Howl! Happening: Allen Ginsberg Festival
Wednesday, June 3–Saturday, June 6, 2020 / 7:00 PM
ALLEN GINSBERG FESTIVAL
Original Films and Highlights of Readings, Performances, and Music Celebrating Ginsberg’s Birthday
Everything is holy! everybody’s holy! everywhere is holy! everyday is an eternity! Every[one’s] an angel! — Excerpt from footnote to Howl by Allen Ginsberg
Every year on June 3rd, Howl celebrates Allen Ginsberg’s birthday, inspired by the late poet-philosopher—a lifelong spokesperson for peace, social justice, freedom of expression, and love. An annual event since Howl! Happening’s founding in 2015, Howl Arts presents a marathon event (June 3rd–6th) that honors Ginsberg and the poets, musicians, bookstores, publishers, and other significant individuals whose voice and energy transformed the U.S. forever. Tune in at 7:00 PM for 4-days of monumental poetry and performances on Howl TV.
Bringing together many of the originators of the Beat movement with artists who follow in their lineage and contemporary cultural commentators, the programming includes readings, personal reminiscences, music, and testimony from contemporary writers who give voice to the tectonic shifts in the arts and politics resulting from this important period in American history—showcasing the many threads and lineages that continue through the art of today.
Among the highlights featured on Howl TV are readings by Michael McClure, Anne Waldman, Margaret Randall, Steve Cannon, Len Chandler, David Henderson, Ed Sanders, Hettie Jones, John Giorno, Bob Holman, and Helixx C. Armageddon, among others. The group reading of Ginsberg’s epic poem Howl, an annual event since the Howl Festival began way back in 2003, is also included.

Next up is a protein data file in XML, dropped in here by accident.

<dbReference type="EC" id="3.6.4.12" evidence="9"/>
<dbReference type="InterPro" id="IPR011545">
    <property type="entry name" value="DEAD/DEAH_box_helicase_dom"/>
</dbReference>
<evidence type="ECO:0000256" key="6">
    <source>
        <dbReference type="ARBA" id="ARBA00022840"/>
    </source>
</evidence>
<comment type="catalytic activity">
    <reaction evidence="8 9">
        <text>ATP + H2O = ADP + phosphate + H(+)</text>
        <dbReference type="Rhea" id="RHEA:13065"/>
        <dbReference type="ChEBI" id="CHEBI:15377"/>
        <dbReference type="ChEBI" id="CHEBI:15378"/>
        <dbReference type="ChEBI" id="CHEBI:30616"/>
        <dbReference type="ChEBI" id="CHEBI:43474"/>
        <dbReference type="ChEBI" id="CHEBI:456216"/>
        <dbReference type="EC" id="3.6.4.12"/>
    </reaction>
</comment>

Also on view will be films that remember our namesake’s life and times, as well as shorts and remarkable deathbed footage of Ginsberg shot by underground cinema icon Jonas Mekas:
Wednesday, June 3rd | 7PM
Fried Shoes Cooked Diamonds, 1979 / Directed by Costanzo Allione / Narrated by Allen Ginsberg
After World War II, a group of young writers, outsiders, and friends who were disillusioned by the pursuit of the American dream met in New York City. Associated through mutual friendships, these cultural dissidents looked for new ways and means to express themselves. Soon their writings found an audience and the American media took notice, dubbing them the Beat Generation. Members of this group included writers Allen Ginsberg, Jack Kerouac, and William Burroughs, a trinity that would ultimately influence the works of others during that era, including the hippie movement of the 60s. In this 55-minute video, members of the Beat Generation—including Burroughs, Anne Waldman, Peter Orlovsky, Amiri Baraka, Diane di Prima, and Timothy Leary—are reunited at Naropa University in Boulder, Colorado, during the late 1970s to share their works and influence a new generation of young American bohemians.
Video of Howl 2016 Celebration
Thursday, June 4th | 7PM
West Coast Beat and Beyond, 1984 / Directed by Christopher Felver
Filmed on location in San Francisco’s North Beach neighborhood, and at Naropa Institute in Boulder Colorado, this film is a tribute to the ongoing vision of America’s renegade minds, as well as a salute to the visionary power of Jack Kerouac. Narrated by Kerouac’s biographer Gerald Nicosia with magnetic poetic performances filled with hip humor and existential dissent, West Coast: Beat & Beyond is essential to understanding the works and personalities surrounding the mythos of the Beat Generation. Rare appearances by Kerouac’s daughter, writer Jan Kerouac, poets Lawrence Ferlinghetti, Gregory Corso, Allen Ginsberg, Jack Micheline,